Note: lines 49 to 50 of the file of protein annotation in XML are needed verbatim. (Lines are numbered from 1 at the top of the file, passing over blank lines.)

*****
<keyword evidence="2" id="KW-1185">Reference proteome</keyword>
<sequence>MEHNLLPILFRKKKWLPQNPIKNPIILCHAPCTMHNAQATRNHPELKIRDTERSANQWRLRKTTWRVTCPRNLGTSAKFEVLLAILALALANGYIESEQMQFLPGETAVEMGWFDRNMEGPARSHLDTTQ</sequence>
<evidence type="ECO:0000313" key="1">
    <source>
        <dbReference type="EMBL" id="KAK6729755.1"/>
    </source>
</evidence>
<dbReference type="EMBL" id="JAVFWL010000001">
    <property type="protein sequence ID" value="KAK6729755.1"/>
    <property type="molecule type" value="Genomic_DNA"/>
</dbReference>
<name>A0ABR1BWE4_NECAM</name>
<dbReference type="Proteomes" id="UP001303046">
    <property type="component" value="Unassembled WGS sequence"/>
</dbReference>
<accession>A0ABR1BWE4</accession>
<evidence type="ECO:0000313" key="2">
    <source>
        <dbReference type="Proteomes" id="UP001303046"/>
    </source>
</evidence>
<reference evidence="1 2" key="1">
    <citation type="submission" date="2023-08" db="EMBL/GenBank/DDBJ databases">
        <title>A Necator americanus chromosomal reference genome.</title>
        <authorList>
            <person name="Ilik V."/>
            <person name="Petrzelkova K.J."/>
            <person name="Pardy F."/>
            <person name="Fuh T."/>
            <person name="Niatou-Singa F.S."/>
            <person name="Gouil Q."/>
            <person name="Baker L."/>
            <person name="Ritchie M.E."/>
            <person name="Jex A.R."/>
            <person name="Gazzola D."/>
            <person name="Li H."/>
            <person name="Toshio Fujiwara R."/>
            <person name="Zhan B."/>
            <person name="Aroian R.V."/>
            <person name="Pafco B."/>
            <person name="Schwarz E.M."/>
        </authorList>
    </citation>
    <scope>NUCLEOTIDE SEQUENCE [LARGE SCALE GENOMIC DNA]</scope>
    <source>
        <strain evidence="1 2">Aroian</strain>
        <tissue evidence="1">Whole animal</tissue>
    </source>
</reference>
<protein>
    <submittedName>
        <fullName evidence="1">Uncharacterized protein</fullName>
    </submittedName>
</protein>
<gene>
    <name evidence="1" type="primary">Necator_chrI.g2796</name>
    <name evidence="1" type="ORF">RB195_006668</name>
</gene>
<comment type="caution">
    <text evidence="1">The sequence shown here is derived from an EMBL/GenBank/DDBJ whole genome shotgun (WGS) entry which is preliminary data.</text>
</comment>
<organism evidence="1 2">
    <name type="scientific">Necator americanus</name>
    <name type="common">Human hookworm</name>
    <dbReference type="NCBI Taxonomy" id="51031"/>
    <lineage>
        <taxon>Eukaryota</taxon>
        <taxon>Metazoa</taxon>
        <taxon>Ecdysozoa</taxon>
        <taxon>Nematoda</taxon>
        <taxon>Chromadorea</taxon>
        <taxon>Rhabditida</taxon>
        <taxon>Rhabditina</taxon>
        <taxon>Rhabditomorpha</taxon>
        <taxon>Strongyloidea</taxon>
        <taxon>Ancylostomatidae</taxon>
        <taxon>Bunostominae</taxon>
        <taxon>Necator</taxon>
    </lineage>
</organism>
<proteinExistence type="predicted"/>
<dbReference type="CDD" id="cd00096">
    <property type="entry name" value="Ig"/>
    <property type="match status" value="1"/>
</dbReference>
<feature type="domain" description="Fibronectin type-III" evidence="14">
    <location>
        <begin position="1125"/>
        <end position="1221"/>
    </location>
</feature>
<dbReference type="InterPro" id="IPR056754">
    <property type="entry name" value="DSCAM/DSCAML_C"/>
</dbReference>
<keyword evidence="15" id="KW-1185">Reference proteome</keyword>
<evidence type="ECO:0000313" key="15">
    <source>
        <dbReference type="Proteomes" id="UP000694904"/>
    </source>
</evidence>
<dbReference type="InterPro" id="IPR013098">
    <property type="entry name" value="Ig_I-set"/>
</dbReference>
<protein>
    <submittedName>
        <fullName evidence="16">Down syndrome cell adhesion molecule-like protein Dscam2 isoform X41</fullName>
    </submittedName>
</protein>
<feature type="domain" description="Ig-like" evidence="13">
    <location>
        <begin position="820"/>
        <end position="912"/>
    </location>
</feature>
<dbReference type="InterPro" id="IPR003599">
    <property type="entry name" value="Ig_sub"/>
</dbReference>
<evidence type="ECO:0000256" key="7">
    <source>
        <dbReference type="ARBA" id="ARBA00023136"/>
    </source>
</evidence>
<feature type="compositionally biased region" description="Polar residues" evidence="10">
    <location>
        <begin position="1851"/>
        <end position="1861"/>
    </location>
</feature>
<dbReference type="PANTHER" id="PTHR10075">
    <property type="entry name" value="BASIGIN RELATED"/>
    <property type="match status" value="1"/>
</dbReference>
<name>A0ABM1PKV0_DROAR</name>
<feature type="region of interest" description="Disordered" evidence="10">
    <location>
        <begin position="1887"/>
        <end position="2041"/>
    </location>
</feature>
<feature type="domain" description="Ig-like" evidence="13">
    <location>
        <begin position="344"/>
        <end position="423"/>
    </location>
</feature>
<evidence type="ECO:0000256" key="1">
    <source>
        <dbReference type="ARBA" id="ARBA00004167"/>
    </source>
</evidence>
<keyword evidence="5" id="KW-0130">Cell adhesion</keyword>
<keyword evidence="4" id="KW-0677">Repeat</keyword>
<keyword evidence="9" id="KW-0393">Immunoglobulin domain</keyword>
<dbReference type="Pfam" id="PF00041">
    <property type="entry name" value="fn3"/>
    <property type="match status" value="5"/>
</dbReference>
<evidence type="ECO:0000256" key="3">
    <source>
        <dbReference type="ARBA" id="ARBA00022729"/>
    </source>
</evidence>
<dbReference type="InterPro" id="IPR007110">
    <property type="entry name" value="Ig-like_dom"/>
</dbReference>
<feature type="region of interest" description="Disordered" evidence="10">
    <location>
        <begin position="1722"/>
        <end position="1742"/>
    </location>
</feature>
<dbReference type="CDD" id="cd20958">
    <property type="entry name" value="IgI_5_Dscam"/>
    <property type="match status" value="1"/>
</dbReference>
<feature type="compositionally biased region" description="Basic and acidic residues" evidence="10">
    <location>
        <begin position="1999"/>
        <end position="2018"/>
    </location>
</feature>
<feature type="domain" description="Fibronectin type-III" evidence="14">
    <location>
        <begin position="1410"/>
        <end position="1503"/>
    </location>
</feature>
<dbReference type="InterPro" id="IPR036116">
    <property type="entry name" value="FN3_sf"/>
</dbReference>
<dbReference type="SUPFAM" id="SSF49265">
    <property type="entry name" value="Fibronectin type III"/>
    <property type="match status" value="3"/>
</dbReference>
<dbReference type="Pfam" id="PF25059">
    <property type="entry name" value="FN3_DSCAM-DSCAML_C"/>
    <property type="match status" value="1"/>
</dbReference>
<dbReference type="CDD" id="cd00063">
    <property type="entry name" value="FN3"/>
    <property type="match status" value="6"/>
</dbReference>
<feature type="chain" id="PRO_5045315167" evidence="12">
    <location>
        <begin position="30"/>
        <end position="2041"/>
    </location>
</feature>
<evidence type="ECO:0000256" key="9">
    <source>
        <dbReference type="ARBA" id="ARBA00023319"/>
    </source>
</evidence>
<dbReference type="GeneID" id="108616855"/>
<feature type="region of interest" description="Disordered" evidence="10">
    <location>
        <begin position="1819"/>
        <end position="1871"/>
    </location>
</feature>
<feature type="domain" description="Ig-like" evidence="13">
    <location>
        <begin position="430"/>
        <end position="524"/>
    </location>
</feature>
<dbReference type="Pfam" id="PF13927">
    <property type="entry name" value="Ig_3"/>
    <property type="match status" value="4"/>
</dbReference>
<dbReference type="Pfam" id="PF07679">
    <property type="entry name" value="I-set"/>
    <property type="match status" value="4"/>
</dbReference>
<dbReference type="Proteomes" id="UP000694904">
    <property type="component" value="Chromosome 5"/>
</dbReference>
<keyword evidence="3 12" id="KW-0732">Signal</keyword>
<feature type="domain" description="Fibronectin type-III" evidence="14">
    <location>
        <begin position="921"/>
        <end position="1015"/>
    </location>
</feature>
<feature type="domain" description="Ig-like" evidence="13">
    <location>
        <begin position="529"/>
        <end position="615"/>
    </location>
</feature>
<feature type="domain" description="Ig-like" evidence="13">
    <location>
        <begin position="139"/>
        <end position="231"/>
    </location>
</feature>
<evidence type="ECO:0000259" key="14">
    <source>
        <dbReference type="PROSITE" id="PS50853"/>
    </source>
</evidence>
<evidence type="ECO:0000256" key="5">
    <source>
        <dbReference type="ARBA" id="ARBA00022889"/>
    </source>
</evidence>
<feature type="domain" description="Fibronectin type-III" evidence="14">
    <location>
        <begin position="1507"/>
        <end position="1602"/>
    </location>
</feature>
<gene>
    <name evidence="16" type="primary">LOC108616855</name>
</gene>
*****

</reference>
<protein>